- Mutual freedom to express a point of view, an ability to speak freely, openly and with due respect for sensitivities involved.
Pragmatic outcomes are the chief measures by which coaching endeavour should be evaluated. Therefore it is essential that a feedback loop be created to enable self-correction and progress towards expectations and standards established to be assessed.
The Mckinsey report "how good systems keep getting better" finds that:
“As system performance rises, professional development shifts away from a focus on technical training delivered by central coaches to a greater reliance on teacher-peer collaboration and development.” (p53)
Interesting also Fullan; advocating that" Learning is the Work", for all teachers and leaders, and investing in Team/Social Capital, as opposed to just human capital brings succession and sustainability to organisational growth.
Mckinsey Report and Fullan artice posted in School Leadership and Autonomy group's resource area.
I agree Steffan, that relationships are the key to successful outcomes in a coaching partnership. As a qualified Cognitive Coach,the tools and coaching conversations I use, are about assisting coachees to move their thinking and actions, from where they are, to where they want to be, using a process that creates 'cognitive shift'. Cognitive Coaching has been a major contributor to supporting leadership in Tasmania. you may be interested to visit the website http://www.cognitivecoaching.com
I am reflecting on the definition of mentoring offered in Steffan's post ..making significant transitions in knowledge, work or thinking”; When we contemplate the difference between change and transition, the latter involves the psychological shift that is made, rather than just doing things differently. This brings to the forefront the level of emotional intelligence for both the mentor and the mentee. How do you assess deep personal learning? And isn't this the type of learning we hope to create for students? Interesting to consider this a parallel process to what is happening in classrooms.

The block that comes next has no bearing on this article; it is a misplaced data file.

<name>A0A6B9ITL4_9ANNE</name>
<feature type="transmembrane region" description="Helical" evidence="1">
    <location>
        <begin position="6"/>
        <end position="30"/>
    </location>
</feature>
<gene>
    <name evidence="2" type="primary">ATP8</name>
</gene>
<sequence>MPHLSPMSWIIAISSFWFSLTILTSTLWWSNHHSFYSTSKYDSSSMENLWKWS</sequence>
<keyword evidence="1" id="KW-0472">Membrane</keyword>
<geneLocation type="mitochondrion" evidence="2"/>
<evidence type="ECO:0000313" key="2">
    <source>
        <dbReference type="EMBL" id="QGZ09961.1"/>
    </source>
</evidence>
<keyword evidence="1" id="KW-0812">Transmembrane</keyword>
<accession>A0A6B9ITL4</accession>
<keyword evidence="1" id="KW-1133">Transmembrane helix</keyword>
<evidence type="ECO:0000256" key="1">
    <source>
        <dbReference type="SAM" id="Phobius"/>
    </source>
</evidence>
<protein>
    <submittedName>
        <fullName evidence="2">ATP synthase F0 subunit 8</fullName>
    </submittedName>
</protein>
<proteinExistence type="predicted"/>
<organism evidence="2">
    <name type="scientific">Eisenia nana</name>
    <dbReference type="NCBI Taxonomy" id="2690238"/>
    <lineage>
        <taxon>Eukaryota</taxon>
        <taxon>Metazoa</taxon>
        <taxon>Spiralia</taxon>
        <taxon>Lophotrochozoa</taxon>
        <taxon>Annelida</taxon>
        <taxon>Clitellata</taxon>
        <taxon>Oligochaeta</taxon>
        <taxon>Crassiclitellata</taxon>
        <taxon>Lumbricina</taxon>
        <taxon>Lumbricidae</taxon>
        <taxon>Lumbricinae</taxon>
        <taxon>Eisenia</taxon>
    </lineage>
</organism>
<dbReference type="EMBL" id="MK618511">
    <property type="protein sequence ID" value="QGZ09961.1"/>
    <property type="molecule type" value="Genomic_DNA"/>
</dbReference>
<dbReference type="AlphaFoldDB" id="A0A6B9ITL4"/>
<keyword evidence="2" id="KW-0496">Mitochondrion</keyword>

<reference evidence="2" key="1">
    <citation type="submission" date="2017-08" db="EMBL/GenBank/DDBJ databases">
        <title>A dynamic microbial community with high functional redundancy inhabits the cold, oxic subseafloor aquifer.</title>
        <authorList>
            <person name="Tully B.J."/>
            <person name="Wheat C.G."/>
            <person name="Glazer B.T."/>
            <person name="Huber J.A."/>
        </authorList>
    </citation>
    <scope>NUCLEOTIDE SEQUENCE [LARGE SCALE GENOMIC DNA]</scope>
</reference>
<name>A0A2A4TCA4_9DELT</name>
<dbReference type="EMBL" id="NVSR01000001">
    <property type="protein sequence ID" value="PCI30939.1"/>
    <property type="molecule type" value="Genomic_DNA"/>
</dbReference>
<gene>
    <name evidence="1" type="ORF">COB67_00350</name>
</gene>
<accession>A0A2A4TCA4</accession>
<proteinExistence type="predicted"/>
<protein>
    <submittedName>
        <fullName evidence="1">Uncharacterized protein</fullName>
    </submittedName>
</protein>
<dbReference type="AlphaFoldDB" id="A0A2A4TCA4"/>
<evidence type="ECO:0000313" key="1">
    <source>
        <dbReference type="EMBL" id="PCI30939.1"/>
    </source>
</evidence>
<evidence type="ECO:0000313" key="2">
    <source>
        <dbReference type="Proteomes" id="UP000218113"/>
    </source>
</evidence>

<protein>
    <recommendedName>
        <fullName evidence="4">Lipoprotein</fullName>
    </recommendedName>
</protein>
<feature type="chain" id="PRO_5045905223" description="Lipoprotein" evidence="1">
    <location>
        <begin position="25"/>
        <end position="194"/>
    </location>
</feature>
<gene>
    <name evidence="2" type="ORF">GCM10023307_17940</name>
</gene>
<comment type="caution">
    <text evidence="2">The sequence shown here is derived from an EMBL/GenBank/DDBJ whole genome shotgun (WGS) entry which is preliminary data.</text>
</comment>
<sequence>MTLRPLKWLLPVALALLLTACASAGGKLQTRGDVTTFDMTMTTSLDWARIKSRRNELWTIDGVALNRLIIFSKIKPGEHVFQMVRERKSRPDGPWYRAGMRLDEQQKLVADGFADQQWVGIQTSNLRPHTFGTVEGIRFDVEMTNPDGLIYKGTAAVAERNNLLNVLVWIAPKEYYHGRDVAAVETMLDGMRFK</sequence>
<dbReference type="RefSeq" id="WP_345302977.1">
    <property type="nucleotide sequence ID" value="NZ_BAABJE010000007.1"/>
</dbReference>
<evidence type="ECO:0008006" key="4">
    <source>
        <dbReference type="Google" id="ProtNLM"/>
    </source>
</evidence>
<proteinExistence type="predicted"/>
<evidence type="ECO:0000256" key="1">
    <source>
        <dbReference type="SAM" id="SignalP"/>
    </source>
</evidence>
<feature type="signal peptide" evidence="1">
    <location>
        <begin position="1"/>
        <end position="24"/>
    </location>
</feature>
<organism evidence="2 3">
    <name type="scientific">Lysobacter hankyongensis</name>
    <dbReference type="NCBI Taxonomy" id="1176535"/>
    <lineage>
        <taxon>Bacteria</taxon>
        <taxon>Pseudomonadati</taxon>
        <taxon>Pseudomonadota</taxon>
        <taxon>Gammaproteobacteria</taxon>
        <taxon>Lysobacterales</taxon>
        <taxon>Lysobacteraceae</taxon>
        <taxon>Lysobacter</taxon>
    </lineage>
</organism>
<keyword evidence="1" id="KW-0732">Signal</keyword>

On the coaching side - I personally see this role as one of skillful questioner.
Stefan - I'm interested how these ideas will come into play when the school autonomy movement begins - will we need to have a sensitive way of working with experienced principals in a big area of change working in relatively uncharted waters of new areas of autonomy for many of them and dealing with the expectations of others - how could we use our understanding of mentoring and caching to work for people who willneed to get up to speed quickly but are in fact very experienced in many ways? I worry about thier health and wellbeing as well, and the fact that it needs to be part of the thought on how to support.
Jo I fully agree with what you are saying. We need to change attitudes of our leaders to the process. I believe that leadership can often become quite insular at times and people are reluctant to actively seek coaching and mentoring. Leaders may be good at networking but often are reluctant to take that next step. In our aspirant programs and when succession planning there is a very real need to engage in this kind of discussion. There is a clear need to build in these processes at the school level. In my school we have the prospective appointee work shadow the incumbent for a term, set them up with a mentor and current leaders coach them. Its a process at least, but I am open to any comments on this topic. We are all still in the apprenticeship stage with this!